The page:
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Max Roach
"Pan belongs on a world stage" - Max Roach

In the Spotlight


New York, USA - Master drummer extraordinaire, Max Roach, passed away on the morning of August 16, 2007.  He was a personal friend of When Steel Talks (WST), and an ardent supporter of the steelpan instrument, the steel orchestra and the steelpan movement and community.  Max Roach was a giant whose genius will be missed.  He leaves behind a body of work that more than validates the belief that he was the greatest drummer ever - "Before he was 30, he had been voted the greatest jazz drummer of all time by a panel of 100 peers,"  and was inducted into the Grammy Hall of Fame in 1995.  Max.  He constantly championed the position that the "steelpan belonged on the world stage," in words and deeds.  (See Vol 24  No. 181 Daily Challenge newspaper - Monday November 27, 1995 - pg 13 "Max Roach on the Power of Pan") 


Indeed it was Max who went to Trinidad in 1995, after a conversation with WST, to seek out steelpan artist extraordinaire Len "Boogsie" Sharpe.  So impressed was Max Roach with Boogsie's talent that he took him on tour with him as part of his group M'BOOM, and was interested in setting up a recording deal.  "Boogsie," he felt, was the "real thing" and reminded him of the great Charlie 'Bird' Parker.  He was also a great fan of the steelband music Panoramas. 


Steelpanist Garvin Blake  and Max Roach

This writer has seen and interacted with Max Roach up close and personal in many roles, for more than fifteen years.  Father, musician, leader, university professor, boss, friend, historian, protector, mentor and fierce warrior and competitor, just to name a few.  But the greatest role I will always remember him for - is that of a 'buddy' to my then-four year old daughter, Kimya, as the twosome (Max and Kimya) happily and gamely hunted down jellybeans on the floor of his kitchen in his Central Park West apartment!  Max was a man who had walked with Gods of Jazz, including the likes of Dizzy Gillespie, Miles, Bird Parker, Coleman Hawkins, and routinely rubbed shoulders with world leaders, and had presidents call him.  And, yes, he could pick up the phone and call presidents himself - and they listened.  But it was this ability to break things down to a level to where he and a four year old were having a serious conversation about jellybeans, and were now best friends - that was the key to his genius and ability to inspire others on all levels and to unlimited heights.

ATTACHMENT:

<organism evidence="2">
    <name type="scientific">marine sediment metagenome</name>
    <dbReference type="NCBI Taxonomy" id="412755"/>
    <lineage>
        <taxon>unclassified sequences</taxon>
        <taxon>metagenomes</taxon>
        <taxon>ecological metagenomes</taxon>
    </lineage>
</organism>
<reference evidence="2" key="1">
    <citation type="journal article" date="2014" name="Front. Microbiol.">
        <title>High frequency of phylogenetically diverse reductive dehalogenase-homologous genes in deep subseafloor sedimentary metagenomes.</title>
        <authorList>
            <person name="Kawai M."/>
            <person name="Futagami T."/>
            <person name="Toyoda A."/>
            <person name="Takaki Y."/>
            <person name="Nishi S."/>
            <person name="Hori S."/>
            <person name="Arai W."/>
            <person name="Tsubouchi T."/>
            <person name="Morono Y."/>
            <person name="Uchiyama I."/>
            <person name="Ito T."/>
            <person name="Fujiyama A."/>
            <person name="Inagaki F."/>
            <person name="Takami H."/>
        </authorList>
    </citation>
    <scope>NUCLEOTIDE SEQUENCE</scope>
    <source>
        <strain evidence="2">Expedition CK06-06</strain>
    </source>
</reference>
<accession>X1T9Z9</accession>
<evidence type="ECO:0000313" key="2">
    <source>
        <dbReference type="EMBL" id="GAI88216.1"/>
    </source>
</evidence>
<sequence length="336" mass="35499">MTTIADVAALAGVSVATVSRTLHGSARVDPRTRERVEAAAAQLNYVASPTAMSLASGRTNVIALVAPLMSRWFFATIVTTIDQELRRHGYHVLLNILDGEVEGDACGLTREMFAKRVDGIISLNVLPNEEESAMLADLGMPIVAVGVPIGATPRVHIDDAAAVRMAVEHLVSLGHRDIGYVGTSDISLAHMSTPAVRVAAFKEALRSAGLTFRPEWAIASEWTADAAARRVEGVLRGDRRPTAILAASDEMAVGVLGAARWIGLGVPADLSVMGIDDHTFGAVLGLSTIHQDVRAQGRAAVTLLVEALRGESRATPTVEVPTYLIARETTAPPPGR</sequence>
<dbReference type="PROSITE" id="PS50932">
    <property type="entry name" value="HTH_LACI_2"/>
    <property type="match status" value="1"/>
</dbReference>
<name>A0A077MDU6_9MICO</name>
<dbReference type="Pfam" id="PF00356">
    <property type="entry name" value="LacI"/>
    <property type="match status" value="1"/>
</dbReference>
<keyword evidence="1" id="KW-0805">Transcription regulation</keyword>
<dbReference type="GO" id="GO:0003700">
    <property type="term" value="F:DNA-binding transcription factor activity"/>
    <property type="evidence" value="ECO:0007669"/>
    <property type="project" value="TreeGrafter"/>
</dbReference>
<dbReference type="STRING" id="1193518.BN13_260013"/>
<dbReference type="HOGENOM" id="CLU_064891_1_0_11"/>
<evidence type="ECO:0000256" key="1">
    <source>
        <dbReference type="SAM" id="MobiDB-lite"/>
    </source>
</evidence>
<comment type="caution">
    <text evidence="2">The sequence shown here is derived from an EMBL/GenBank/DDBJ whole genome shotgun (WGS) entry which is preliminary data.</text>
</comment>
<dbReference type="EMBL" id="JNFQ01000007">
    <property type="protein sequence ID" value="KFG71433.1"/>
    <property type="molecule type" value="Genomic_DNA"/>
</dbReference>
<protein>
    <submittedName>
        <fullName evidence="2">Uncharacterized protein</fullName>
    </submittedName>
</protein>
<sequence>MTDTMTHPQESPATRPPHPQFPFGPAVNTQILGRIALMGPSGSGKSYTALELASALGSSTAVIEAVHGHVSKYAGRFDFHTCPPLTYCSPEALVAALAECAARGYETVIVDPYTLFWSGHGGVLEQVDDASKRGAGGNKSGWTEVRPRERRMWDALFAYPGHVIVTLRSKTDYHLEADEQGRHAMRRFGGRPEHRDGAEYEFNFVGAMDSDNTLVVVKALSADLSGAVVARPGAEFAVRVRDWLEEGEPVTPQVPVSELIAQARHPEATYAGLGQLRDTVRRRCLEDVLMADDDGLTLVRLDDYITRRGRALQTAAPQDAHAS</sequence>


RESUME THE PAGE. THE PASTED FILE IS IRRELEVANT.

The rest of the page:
Max was obviously an immensely talented, very intelligent and well-schooled individual.  He was a genius.  He had the to ability to see things that others saw in fast forward, in real time; and things most people saw in real time, in slow motion.  He was so far ahead, without even trying.  Quite similar to another genius in steelband we knew - the late master arranger Clive Bradley.

We will miss Max Roach's humor, his great stories, knowledge of history, integrity, non-comprising attitude and his ability to inspire you to great things simply by asking, "why not you"?

For more on the life of Max Roach, click here

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Max Roach speaks on the power of pan - top: Garvin Blake - left, Max Roach - right, Len "Boogsie" Sharpe



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